A conversation with the London upstarts who, in just a few short years, have created the kind of international buzz you used to only read about in the UK weeklies. Oh, and according to BLURT’s ye olde editor, Curse of Lono is officially our current favorite British band. Don’t be surprised if the next time your read about them here, they’ll be our current favorite, period. Drill down on their latest album, 4 AM And Counting, cut at the inimitable Toe Rag Studios. PS: Hunter Thompson’s not dead, he’s just orbiting us in the stratosphere.
BY JOHN B. MOORE
Over the course of just four years, London’s Curse Of Lono has delivered three near-perfect records (one EP and two LPs check the links for our reviews) embodying Americana better than most south of the Mason Dixon-based bands raised on RC Cola, Johnny Cash and not-so-subtle racism.
So how do they follow up a so-far stellar track record of album releases? Well, by going back and re-visiting their still fresh anthology of songs. Naturally.
On 4 AM And Counting, Curse Of Lono set up basecamp at Toe Rag Studios in London where they recorded stripped down, mellower versions of songs off those first few albums. They brought along pedal steel great BJ Cole (Dolly Parton, Elton John, Pink Floyd) and harmonica player Nick Reynolds (Alabama 3) to sit in on a handful of songs as well.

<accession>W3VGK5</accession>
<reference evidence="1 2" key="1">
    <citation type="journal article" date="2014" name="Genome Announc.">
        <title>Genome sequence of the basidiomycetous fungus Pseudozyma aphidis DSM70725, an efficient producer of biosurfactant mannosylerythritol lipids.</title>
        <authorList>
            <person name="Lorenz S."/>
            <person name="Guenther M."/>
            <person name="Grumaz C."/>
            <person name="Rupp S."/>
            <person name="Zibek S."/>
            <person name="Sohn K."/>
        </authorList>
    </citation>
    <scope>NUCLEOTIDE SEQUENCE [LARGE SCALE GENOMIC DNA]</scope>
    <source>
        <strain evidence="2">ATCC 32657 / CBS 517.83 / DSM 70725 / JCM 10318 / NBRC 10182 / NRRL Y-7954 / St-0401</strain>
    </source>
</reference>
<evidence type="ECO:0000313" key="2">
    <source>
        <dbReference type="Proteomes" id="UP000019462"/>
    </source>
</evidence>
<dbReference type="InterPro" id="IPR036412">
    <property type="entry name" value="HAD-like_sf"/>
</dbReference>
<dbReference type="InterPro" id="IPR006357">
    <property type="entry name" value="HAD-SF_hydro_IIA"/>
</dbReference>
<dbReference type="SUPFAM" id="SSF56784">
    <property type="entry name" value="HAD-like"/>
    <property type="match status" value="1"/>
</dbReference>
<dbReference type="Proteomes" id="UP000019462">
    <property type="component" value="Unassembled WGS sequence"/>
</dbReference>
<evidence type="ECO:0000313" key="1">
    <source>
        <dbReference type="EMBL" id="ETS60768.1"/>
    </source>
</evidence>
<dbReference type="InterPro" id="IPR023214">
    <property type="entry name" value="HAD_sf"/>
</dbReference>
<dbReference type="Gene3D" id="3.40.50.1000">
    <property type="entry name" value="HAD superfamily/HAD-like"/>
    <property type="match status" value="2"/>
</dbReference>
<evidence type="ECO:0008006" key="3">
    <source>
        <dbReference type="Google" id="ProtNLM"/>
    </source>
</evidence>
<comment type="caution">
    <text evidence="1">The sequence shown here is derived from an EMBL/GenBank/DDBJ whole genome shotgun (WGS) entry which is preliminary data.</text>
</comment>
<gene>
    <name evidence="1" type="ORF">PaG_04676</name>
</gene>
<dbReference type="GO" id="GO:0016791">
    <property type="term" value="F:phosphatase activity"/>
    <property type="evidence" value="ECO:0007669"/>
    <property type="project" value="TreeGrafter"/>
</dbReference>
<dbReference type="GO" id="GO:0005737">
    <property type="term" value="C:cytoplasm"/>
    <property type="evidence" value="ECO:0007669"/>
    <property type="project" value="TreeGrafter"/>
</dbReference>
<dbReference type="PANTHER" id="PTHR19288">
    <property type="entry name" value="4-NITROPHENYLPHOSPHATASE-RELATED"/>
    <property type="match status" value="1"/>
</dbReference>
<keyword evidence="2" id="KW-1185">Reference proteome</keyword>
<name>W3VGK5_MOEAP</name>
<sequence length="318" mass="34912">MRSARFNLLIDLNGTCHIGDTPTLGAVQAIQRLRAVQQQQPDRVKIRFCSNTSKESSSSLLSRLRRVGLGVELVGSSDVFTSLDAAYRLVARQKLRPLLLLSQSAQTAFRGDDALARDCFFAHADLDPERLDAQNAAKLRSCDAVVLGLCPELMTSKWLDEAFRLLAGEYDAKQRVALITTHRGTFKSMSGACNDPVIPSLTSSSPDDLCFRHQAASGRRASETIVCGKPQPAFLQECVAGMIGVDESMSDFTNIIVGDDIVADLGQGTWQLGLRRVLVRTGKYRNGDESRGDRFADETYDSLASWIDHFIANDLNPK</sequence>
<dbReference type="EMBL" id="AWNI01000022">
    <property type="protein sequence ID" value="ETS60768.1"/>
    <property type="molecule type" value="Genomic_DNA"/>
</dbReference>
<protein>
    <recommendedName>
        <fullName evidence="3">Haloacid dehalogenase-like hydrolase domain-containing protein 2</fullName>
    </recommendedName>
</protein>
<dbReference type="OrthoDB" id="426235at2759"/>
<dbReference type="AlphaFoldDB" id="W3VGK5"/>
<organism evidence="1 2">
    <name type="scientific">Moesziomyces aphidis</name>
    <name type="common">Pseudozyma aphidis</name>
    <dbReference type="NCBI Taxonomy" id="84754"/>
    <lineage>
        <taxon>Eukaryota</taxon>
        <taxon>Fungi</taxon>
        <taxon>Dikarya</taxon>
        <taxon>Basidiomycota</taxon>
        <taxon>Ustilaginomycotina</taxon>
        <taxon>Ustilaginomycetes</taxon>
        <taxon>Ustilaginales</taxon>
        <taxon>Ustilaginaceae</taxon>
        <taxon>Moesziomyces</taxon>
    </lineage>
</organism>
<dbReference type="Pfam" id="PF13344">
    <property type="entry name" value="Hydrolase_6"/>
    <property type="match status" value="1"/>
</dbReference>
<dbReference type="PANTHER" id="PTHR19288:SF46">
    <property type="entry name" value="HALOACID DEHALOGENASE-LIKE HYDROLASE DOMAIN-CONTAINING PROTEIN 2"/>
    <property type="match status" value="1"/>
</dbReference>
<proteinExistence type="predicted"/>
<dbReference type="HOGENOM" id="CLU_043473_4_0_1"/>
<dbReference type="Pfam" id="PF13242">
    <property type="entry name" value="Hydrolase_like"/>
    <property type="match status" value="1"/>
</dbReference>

The vibe is infectiously low-key and the rootsier sound manages to highlight the sophistication of the lyrics even more so than on the original tracks.
Back in London and preparing for some European dates, singer/guitarist Felix Bechtolsheimer took some time recently to talk to us about the genesis of 4 AM And Counting, the prospects of finally pulling off a proper tour of the states, and kicking heroine while discovering the genius of John Prine and Guy Clark.
BLURT: Let’s start by talking about the concept behind 4 AM and Counting?
FELIX BECHTOLSHEIMER: We normally strive for a very cinematic, widescreen sound, which requires a lot of planning and lots of layers. With this album we were aiming for the opposite. Instead of visualising the recordings on a big IMAX screen, we wanted the listener to feel like they’re sitting in the room with us. We really wanted to capture that intimacy. We had a bunch of chilled-out, stripped-back versions of our songs, which we’d put together for radio sessions and through the band jamming late at night, and we wanted to record a couple of those for a little video series. But we couldn’t decide which songs to go with, so we ended up recording 15 tracks in three days. The camera was rolling on one of those days, so we ended up with six session videos as well. I was a bit nervous about putting out a whole album with no new songs this early in our career but in the end, we agreed to do a limited-edition vinyl for Record Store Day. That went really well so we agreed to put it out properly.
You recorded this in Toe Rag studio – what was it about that studio that attracted you to it in the first place?
Toe Rag Studios is an incredible place. There are no computers. There’s no technology to tempt you. We just played everything completely live like we do when we’re messing around in our rehearsal room, so what you hear is exactly what was played. Liam Watson built the place in the nineties and he got a lot of attention when he recorded The White Stripes there and won a Grammy for their album Elephant. It was amazing working with Liam. He just knows how to get the right sound quickly so there is very little waiting around. We just plugged in and off we went.